Exposure of the dorsal root ganglion in rats to pulsed radiofrequency currents activates dorsal horn lamina I and II neurons.
OBJECTIVE: Application of pulsed radiofrequency (RF) currents to the dorsal ganglion has been reported to produce long-term relief of spinal pain without causing thermal ablation. The present study was undertaken to identify spinal cord neurons activated by exposure of the dorsal ganglion to pulsed RF currents in rats. METHODS: Left-sided hemilaminectomy was performed in adult Sprague-Dawley rats to expose the C6 dorsal root ganglion. An RF electrode (0.5 mm diameter) with a thermocouple for temperature monitoring was positioned on the exposed ganglion, and rats were assigned to one of three treatment groups: pulsed RF treatment (20 ms of 500-kHz RF pulses delivered at a rate of 2 Hz for 120 s to produce tissue heated to 38 degrees C), continuous RF (continuous RF currents for 120 s to produce tissue heated to 38 degrees C), or sham treatment (no RF current; electrode maintained in contact with ganglion for 120 s). RESULTS: Treatment with pulsed RF but not continuous RF was associated with a significant increase in the number of cFOS-immunoreactive neurons in the superficial laminae of the dorsal horn as observed 3 hours after treatment. CONCLUSION: Exposure of the dorsal ganglion to pulsed RF currents activates pain-processing neurons in the dorsal horn. This effect is not mediated by tissue heating.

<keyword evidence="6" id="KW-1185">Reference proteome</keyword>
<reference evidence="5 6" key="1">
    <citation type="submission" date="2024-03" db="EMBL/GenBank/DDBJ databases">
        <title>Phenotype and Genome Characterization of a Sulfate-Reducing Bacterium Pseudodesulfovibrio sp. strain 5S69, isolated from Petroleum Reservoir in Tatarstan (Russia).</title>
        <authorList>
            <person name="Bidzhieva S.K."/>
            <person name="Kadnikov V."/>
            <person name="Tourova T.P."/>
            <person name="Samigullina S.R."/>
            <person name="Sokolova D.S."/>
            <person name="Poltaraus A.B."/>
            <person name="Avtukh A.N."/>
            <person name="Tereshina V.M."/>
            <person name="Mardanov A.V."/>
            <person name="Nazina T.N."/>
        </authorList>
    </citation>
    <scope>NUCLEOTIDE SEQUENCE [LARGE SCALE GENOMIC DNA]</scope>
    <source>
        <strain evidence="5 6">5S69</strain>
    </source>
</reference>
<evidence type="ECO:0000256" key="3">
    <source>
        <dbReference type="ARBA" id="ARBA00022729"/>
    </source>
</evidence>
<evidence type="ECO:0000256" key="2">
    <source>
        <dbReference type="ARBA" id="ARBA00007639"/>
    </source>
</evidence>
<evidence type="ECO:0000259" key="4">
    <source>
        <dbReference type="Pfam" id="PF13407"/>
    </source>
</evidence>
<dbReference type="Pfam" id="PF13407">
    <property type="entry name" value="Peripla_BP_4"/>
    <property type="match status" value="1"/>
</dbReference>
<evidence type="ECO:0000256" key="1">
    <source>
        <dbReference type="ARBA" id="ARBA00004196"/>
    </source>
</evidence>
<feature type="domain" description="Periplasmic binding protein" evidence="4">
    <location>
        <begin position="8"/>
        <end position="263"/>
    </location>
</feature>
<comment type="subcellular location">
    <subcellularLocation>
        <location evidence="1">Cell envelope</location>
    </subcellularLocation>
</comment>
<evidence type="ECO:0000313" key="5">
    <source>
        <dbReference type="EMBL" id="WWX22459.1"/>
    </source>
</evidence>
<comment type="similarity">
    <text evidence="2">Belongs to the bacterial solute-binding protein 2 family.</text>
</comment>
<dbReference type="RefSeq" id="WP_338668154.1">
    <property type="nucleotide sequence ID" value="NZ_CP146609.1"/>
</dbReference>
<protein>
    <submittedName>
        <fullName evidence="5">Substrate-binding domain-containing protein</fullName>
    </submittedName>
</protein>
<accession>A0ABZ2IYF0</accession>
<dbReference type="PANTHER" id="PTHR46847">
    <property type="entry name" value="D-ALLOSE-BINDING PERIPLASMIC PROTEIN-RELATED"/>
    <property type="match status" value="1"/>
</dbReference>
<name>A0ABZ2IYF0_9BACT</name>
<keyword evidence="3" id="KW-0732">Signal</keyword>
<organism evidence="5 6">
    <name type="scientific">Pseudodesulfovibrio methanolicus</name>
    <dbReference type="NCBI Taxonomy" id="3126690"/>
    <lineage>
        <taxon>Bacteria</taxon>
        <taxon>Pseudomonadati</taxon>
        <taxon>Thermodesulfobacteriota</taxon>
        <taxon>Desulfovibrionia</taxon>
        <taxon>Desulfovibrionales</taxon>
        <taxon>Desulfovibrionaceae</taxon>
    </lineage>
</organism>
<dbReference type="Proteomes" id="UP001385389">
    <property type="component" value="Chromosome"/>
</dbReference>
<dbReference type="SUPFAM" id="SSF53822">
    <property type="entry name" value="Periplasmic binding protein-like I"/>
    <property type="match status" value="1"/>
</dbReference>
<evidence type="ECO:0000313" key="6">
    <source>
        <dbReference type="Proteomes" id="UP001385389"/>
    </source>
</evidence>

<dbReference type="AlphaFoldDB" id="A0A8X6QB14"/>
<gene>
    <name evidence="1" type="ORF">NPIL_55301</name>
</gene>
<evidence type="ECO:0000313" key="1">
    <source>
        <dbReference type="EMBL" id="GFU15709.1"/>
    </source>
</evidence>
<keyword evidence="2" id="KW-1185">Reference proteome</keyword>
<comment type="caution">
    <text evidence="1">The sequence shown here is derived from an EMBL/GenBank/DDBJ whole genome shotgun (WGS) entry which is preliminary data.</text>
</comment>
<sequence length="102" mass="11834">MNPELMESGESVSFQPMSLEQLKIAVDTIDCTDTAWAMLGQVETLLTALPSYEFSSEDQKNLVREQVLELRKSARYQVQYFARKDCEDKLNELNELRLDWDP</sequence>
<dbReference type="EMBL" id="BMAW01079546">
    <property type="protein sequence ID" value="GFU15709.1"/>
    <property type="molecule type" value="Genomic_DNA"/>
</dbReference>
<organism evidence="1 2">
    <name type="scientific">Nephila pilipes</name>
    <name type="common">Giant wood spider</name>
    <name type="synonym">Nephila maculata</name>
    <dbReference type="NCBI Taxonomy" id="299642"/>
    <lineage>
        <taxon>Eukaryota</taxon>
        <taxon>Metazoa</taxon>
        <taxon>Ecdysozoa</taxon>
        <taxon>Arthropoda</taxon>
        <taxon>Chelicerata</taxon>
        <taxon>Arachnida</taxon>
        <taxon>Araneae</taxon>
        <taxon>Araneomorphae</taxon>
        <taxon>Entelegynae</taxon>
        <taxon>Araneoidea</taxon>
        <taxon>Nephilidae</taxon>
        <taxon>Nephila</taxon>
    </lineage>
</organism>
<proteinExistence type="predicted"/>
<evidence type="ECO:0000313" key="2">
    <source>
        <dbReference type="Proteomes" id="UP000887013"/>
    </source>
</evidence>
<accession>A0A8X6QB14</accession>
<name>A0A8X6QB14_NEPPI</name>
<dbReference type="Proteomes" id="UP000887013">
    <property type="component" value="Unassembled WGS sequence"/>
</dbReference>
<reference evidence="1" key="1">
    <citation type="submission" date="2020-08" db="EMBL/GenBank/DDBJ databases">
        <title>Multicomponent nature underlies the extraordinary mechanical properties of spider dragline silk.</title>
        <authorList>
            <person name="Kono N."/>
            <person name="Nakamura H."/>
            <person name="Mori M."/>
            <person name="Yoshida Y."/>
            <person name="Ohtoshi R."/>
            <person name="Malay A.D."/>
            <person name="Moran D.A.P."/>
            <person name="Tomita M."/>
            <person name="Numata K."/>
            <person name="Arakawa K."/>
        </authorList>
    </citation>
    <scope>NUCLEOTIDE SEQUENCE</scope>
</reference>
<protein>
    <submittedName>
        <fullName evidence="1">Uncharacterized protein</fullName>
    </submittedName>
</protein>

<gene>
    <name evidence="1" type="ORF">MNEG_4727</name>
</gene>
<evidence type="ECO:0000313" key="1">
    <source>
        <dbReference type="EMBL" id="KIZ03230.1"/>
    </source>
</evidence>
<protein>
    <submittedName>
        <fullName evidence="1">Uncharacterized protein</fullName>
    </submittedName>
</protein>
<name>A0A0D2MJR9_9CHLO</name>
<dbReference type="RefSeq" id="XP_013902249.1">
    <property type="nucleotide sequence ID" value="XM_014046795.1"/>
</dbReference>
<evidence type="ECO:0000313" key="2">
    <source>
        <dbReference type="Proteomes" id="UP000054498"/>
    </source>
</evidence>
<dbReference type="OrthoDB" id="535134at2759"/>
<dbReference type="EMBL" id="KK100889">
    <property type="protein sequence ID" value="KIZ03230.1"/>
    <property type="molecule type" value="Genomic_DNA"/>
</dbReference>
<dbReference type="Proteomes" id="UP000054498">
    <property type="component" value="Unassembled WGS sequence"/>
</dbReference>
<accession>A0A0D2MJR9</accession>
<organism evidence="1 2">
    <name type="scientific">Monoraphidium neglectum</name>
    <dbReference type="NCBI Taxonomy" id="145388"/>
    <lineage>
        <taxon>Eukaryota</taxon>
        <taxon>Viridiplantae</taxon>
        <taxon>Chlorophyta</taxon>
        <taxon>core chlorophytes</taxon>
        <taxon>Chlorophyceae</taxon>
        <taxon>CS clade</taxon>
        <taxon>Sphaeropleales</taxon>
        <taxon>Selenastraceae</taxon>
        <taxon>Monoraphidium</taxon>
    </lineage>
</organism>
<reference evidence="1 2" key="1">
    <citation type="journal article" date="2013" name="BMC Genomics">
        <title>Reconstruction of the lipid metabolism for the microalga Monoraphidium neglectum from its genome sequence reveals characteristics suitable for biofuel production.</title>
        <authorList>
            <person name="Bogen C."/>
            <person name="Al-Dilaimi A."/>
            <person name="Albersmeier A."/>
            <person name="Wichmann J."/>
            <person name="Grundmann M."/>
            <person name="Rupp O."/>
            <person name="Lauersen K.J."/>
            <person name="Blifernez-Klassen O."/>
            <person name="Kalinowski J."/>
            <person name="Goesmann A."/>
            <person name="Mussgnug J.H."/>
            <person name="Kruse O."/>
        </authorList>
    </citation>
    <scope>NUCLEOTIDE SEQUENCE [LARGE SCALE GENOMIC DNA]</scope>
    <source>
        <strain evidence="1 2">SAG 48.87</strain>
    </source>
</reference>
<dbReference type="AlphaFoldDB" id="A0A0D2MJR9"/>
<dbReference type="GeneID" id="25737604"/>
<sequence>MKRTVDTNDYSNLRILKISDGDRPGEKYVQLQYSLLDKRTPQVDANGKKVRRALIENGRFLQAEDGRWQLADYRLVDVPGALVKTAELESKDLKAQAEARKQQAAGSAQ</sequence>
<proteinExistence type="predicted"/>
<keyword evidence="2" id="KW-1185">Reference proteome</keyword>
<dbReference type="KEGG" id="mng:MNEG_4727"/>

Higuchi, Y; Nashold, BS; Sluijter, M; Cosman, E; Pearlstein, RD
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